Edgar Allan Poe’s mind was one of great mystery and taboo. Nevertheless, he was an inspiration and an icon of interest for many throughout the realm of literature.
Death was no stranger to Poe. From an early age it haunted him with the deaths of very close family members. It continued to stalk him, taking the life of his wife, Virginia Clemm.
This had a large negative impact on Poe. He vented many of his emotions through his literature.
Edgar Allan Poe’s work included short stories, poetry, fiction, plays, and essays; with insanity evident in all.
In “The Fall of The House of Usher”, Poe used insanity as a plot mover.
Poe believe that a death of a young woman was one of the most poetic things to write about.
Poe uses death as well as insanity as characteristics of different plots, settings, and character traits.
The style and content of Poe’s literature has sparked an interest of psychological analysis of his writings and the writings of other authors.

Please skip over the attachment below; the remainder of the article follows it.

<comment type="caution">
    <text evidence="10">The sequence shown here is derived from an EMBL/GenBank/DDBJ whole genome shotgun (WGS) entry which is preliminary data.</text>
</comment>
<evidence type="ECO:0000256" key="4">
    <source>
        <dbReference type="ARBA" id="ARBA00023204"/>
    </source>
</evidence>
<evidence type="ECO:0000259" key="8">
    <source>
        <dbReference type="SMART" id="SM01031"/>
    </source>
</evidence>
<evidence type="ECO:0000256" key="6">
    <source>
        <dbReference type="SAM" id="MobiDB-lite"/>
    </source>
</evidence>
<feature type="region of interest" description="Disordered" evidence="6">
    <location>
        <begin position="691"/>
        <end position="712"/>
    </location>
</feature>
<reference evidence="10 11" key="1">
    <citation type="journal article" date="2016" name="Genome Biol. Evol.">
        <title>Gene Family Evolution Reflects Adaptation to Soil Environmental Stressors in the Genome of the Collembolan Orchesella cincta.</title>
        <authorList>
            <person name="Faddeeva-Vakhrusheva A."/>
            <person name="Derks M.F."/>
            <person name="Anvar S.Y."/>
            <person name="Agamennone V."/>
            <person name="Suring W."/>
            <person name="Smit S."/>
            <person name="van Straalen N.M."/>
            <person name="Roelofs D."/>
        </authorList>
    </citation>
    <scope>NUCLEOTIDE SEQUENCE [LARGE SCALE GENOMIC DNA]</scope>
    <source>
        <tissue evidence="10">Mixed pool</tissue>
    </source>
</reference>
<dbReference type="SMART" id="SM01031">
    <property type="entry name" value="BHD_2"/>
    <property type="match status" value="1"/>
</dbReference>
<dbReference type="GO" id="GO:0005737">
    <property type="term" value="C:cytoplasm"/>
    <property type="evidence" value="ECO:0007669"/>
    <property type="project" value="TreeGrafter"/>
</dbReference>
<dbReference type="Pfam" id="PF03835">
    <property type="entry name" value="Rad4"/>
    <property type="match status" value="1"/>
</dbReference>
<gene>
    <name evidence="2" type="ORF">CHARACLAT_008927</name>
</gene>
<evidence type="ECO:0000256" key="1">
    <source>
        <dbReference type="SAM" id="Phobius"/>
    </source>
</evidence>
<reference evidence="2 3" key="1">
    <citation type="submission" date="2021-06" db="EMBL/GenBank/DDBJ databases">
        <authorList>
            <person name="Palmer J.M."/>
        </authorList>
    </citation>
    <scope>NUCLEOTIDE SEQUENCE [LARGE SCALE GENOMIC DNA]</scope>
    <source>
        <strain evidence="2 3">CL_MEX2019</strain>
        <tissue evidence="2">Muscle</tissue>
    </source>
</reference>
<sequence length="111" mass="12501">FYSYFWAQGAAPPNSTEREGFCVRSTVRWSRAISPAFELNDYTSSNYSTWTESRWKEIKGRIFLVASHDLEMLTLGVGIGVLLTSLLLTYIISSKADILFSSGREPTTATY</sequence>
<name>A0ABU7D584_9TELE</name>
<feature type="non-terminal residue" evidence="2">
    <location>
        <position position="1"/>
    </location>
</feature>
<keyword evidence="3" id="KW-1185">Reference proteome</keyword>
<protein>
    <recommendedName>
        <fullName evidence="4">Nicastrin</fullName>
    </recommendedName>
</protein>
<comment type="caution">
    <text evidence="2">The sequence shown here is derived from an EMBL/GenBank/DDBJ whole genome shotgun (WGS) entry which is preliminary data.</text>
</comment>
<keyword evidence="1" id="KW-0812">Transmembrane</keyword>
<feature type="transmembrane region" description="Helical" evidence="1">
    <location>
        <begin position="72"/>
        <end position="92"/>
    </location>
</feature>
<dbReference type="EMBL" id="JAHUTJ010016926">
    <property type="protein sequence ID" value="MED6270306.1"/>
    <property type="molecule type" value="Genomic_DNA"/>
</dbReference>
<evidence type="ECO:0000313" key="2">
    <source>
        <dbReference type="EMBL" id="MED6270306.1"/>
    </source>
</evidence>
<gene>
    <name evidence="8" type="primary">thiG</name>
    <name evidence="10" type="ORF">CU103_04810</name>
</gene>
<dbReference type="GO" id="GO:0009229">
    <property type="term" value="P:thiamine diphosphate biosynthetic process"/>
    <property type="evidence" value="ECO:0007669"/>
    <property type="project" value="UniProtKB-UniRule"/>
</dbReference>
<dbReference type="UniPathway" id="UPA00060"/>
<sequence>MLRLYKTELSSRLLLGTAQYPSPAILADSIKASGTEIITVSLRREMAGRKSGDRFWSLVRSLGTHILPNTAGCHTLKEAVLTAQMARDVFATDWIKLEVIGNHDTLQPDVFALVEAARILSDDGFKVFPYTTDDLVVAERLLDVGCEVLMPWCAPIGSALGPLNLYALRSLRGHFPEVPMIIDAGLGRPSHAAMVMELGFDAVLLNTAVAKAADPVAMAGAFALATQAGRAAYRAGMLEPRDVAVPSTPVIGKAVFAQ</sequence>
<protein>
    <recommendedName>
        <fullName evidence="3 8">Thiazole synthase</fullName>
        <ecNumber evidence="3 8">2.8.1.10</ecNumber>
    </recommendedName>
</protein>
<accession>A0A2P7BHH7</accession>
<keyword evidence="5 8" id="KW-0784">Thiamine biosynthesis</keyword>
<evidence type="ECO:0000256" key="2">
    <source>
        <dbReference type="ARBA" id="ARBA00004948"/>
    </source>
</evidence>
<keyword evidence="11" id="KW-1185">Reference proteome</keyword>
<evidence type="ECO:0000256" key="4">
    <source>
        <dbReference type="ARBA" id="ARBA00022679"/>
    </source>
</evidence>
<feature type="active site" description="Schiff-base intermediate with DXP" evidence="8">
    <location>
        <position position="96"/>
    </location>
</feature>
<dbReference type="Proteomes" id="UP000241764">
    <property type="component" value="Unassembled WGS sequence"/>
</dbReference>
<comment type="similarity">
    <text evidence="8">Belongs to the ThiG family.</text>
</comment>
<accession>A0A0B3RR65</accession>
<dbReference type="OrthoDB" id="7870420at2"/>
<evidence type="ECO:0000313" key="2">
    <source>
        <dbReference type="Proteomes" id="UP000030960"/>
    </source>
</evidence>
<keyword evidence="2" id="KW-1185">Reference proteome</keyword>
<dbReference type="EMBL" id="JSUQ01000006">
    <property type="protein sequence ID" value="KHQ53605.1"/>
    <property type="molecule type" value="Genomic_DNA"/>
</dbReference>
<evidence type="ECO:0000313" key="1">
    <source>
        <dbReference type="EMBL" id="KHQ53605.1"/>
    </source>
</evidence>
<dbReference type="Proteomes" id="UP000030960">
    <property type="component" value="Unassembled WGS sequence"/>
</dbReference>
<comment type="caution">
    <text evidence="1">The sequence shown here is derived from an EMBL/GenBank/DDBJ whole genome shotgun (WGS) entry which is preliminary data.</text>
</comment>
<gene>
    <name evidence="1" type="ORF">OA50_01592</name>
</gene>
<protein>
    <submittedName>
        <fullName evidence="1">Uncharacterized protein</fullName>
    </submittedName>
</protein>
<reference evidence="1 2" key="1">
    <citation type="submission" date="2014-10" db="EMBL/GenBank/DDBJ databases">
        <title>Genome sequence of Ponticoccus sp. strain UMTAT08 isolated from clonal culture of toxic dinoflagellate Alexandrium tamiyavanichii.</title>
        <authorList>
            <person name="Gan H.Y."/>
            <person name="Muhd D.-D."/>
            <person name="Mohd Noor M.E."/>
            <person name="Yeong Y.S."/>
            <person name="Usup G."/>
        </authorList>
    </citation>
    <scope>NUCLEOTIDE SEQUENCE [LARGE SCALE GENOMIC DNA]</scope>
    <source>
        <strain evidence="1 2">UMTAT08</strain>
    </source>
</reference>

“The Raven” is a perfect example of Poe involving death as well as insanity in one beautiful, but disturbing piece of literature. Poe implemented insanity by having the character driven mad from the raven’s responses to him, and death was him longing over his lost Lenore.
“The Black Cat”, in addition to “The Raven”, was another example of one of Poe’s characters being driven to the point of insanity with an obsession to one of the his creatures.
Edgar Allan Poe The father of American Gothic Literature.